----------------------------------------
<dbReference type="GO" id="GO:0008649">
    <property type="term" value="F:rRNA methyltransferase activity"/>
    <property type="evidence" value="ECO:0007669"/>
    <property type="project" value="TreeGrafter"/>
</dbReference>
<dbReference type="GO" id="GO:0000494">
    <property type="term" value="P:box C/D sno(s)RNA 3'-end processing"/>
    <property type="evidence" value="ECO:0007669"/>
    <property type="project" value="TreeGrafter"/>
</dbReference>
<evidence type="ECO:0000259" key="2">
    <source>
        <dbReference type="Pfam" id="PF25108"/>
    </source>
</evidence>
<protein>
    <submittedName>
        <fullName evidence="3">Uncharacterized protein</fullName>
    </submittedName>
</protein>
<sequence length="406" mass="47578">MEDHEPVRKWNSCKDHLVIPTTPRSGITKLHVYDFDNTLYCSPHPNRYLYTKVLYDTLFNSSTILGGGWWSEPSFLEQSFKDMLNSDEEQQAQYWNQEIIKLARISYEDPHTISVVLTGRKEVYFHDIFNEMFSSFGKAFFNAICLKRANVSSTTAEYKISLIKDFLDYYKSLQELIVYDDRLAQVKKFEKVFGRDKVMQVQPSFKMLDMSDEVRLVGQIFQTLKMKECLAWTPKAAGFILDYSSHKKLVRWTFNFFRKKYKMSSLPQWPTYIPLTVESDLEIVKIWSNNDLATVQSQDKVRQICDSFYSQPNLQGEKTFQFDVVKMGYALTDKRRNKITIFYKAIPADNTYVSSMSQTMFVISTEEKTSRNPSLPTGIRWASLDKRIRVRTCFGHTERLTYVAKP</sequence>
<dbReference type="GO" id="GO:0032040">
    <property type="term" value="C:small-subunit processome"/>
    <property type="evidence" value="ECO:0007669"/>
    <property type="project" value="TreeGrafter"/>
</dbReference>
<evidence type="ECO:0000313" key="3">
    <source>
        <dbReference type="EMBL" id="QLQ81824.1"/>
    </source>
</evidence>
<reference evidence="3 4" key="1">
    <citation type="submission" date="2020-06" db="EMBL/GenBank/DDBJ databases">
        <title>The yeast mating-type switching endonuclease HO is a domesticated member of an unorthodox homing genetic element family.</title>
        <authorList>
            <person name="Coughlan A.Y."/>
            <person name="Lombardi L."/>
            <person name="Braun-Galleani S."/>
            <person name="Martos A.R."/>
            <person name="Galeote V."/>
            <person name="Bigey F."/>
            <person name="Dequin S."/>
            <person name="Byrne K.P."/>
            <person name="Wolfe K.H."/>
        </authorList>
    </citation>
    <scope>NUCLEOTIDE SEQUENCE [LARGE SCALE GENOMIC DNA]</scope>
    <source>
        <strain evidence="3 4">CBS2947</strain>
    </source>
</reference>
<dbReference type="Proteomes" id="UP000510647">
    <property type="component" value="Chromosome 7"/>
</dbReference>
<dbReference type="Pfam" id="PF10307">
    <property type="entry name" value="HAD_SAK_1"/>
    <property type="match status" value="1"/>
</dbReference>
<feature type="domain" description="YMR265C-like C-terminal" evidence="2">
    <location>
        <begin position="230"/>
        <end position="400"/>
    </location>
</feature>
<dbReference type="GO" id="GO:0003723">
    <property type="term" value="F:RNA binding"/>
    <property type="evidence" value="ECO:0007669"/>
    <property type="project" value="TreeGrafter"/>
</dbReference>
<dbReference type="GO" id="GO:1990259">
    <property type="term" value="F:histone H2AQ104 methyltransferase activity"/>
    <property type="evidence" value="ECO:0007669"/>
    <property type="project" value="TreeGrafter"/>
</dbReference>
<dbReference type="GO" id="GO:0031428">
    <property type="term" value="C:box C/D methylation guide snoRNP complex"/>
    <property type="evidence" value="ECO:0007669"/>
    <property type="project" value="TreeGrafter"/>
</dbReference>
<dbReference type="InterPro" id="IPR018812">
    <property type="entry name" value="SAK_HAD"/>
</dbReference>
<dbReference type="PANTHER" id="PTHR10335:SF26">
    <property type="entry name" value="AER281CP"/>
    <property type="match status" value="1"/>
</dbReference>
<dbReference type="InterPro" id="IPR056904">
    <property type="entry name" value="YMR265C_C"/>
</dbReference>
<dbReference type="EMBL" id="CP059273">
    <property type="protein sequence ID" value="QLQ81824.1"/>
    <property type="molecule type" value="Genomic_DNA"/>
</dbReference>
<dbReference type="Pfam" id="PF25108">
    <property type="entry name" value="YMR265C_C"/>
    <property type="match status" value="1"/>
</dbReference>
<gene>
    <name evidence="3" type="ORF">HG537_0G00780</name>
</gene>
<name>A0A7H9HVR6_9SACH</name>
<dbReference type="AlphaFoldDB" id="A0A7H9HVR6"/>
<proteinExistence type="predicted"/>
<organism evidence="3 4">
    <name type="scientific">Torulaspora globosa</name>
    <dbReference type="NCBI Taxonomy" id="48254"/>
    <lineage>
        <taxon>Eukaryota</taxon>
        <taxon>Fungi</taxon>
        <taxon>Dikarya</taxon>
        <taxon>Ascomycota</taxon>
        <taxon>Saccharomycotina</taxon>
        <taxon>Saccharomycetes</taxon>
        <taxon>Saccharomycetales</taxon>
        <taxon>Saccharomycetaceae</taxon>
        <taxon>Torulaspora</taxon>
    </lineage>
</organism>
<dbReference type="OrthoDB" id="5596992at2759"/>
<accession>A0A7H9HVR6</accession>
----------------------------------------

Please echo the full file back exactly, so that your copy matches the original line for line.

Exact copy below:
<dbReference type="GO" id="GO:0008649">
    <property type="term" value="F:rRNA methyltransferase activity"/>
    <property type="evidence" value="ECO:0007669"/>
    <property type="project" value="TreeGrafter"/>
</dbReference>
<dbReference type="GO" id="GO:0000494">
    <property type="term" value="P:box C/D sno(s)RNA 3'-end processing"/>
    <property type="evidence" value="ECO:0007669"/>
    <property type="project" value="TreeGrafter"/>
</dbReference>
<evidence type="ECO:0000259" key="2">
    <source>
        <dbReference type="Pfam" id="PF25108"/>
    </source>
</evidence>
<protein>
    <submittedName>
        <fullName evidence="3">Uncharacterized protein</fullName>
    </submittedName>
</protein>
<sequence length="406" mass="47578">MEDHEPVRKWNSCKDHLVIPTTPRSGITKLHVYDFDNTLYCSPHPNRYLYTKVLYDTLFNSSTILGGGWWSEPSFLEQSFKDMLNSDEEQQAQYWNQEIIKLARISYEDPHTISVVLTGRKEVYFHDIFNEMFSSFGKAFFNAICLKRANVSSTTAEYKISLIKDFLDYYKSLQELIVYDDRLAQVKKFEKVFGRDKVMQVQPSFKMLDMSDEVRLVGQIFQTLKMKECLAWTPKAAGFILDYSSHKKLVRWTFNFFRKKYKMSSLPQWPTYIPLTVESDLEIVKIWSNNDLATVQSQDKVRQICDSFYSQPNLQGEKTFQFDVVKMGYALTDKRRNKITIFYKAIPADNTYVSSMSQTMFVISTEEKTSRNPSLPTGIRWASLDKRIRVRTCFGHTERLTYVAKP</sequence>
<dbReference type="GO" id="GO:0032040">
    <property type="term" value="C:small-subunit processome"/>
    <property type="evidence" value="ECO:0007669"/>
    <property type="project" value="TreeGrafter"/>
</dbReference>
<evidence type="ECO:0000313" key="3">
    <source>
        <dbReference type="EMBL" id="QLQ81824.1"/>
    </source>
</evidence>
<reference evidence="3 4" key="1">
    <citation type="submission" date="2020-06" db="EMBL/GenBank/DDBJ databases">
        <title>The yeast mating-type switching endonuclease HO is a domesticated member of an unorthodox homing genetic element family.</title>
        <authorList>
            <person name="Coughlan A.Y."/>
            <person name="Lombardi L."/>
            <person name="Braun-Galleani S."/>
            <person name="Martos A.R."/>
            <person name="Galeote V."/>
            <person name="Bigey F."/>
            <person name="Dequin S."/>
            <person name="Byrne K.P."/>
            <person name="Wolfe K.H."/>
        </authorList>
    </citation>
    <scope>NUCLEOTIDE SEQUENCE [LARGE SCALE GENOMIC DNA]</scope>
    <source>
        <strain evidence="3 4">CBS2947</strain>
    </source>
</reference>
<dbReference type="Proteomes" id="UP000510647">
    <property type="component" value="Chromosome 7"/>
</dbReference>
<dbReference type="Pfam" id="PF10307">
    <property type="entry name" value="HAD_SAK_1"/>
    <property type="match status" value="1"/>
</dbReference>
<feature type="domain" description="YMR265C-like C-terminal" evidence="2">
    <location>
        <begin position="230"/>
        <end position="400"/>
    </location>
</feature>
<dbReference type="GO" id="GO:0003723">
    <property type="term" value="F:RNA binding"/>
    <property type="evidence" value="ECO:0007669"/>
    <property type="project" value="TreeGrafter"/>
</dbReference>
<dbReference type="GO" id="GO:1990259">
    <property type="term" value="F:histone H2AQ104 methyltransferase activity"/>
    <property type="evidence" value="ECO:0007669"/>
    <property type="project" value="TreeGrafter"/>
</dbReference>
<dbReference type="GO" id="GO:0031428">
    <property type="term" value="C:box C/D methylation guide snoRNP complex"/>
    <property type="evidence" value="ECO:0007669"/>
    <property type="project" value="TreeGrafter"/>
</dbReference>
<dbReference type="InterPro" id="IPR018812">
    <property type="entry name" value="SAK_HAD"/>
</dbReference>
<dbReference type="PANTHER" id="PTHR10335:SF26">
    <property type="entry name" value="AER281CP"/>
    <property type="match status" value="1"/>
</dbReference>
<dbReference type="InterPro" id="IPR056904">
    <property type="entry name" value="YMR265C_C"/>
</dbReference>
<dbReference type="EMBL" id="CP059273">
    <property type="protein sequence ID" value="QLQ81824.1"/>
    <property type="molecule type" value="Genomic_DNA"/>
</dbReference>
<dbReference type="Pfam" id="PF25108">
    <property type="entry name" value="YMR265C_C"/>
    <property type="match status" value="1"/>
</dbReference>
<gene>
    <name evidence="3" type="ORF">HG537_0G00780</name>
</gene>
<name>A0A7H9HVR6_9SACH</name>
<dbReference type="AlphaFoldDB" id="A0A7H9HVR6"/>
<proteinExistence type="predicted"/>
<organism evidence="3 4">
    <name type="scientific">Torulaspora globosa</name>
    <dbReference type="NCBI Taxonomy" id="48254"/>
    <lineage>
        <taxon>Eukaryota</taxon>
        <taxon>Fungi</taxon>
        <taxon>Dikarya</taxon>
        <taxon>Ascomycota</taxon>
        <taxon>Saccharomycotina</taxon>
        <taxon>Saccharomycetes</taxon>
        <taxon>Saccharomycetales</taxon>
        <taxon>Saccharomycetaceae</taxon>
        <taxon>Torulaspora</taxon>
    </lineage>
</organism>
<dbReference type="OrthoDB" id="5596992at2759"/>
<accession>A0A7H9HVR6</accession>